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Adult Day Care Receives Grant

Na Pu`uwai News Release

Na Pu`uwai is pleased to announce that its Adult Day Care Center, the Senior Enrichment Program located at Home Pumehana’s senior living facility, is the recipient of a $100,000 community grant from the Office of Hawaiian Affairs (OHA).  This award will support our kupuna who attend the adult day care and who participate in its range of activities. 

Licensed for 12 kupuna and operational since August 2010, the Adult Day Care Center now has 10 clients, with nine attending regularly.  Seventy percent are Native Hawaiian kupuna, whose ages range from 78 to 91 years old.   The Adult Day Care Center, licensed by the Department of Human Services, fills an unmet need of having the option for long term care services on the island of Molokai.  OHA also funded a planning grant to Na Pu`uwai to establish long term care services for kupuna on Molokai. 

Through conducting several community forums and administering a survey to determine what Molokai’s kupuna and caregivers desired, a continuum of services ranging from independent living to having a long term care facility was developed.  Although the majority of the respondents wanted to remain in their own homes to “age in place,” with services provided in the home by different healthcare personnel, many indicated that attending a day care or day health program would improve their health through socialization with others and reduce the burden of having family members care for them throughout the day.  With many partners – such as Arcadia Senior Services on Oahu, Hale Mahaolu on Maui that oversees Home Pumehana, a consultant familiar in the necessary regulations to operate an adult day care program, and different Hawaiian agencies – Na Pu`uwai was able to  provide this service for the island.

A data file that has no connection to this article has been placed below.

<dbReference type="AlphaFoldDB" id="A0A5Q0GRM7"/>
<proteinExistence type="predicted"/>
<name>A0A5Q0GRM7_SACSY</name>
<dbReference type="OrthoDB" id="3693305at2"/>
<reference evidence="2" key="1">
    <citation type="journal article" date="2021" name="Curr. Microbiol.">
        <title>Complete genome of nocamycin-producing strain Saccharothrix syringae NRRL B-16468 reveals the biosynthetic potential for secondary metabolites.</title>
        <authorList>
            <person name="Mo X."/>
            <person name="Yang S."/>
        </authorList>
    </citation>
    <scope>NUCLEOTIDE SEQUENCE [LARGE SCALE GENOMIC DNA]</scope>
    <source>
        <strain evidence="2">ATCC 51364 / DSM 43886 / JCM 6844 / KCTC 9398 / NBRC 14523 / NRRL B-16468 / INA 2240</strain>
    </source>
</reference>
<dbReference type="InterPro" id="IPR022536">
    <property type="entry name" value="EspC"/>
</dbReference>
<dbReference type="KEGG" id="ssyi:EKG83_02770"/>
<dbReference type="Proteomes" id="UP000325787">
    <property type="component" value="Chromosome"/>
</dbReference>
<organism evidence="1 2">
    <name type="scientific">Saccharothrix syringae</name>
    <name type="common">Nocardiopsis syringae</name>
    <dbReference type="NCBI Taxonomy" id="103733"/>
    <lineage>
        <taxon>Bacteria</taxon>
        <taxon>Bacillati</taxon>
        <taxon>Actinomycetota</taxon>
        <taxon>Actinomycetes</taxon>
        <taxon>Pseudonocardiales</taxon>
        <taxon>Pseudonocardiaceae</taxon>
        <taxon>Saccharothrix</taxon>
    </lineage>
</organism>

Na Pu`uwai’s Adult Day Care Center has five staff, including a program and activity director and four certified nurse aides (CNAs), to operate the program on Mondays through Fridays, 10 hours a day.  The activities are many and serve to stimulate the kupuna through socialization, keeping a journal, cognitive and sensory activities, and through visiting other island programs, such as the Native Hawaiian library and some of the farms.  Other programs visit the center, such as Tutu and Me, a preschool visiting program, the Native Hawaiian Immersion program from Molokai Middle School, and a robotics after-school program from the elementary school, thus making the adult day care an intergenerational program as well.  Na Pu`uwai appreciates the support from OHA, because it will help to subsidize the Native Hawaiian kupuna who attend and enhance the Adult Day Care Center on Molokai.

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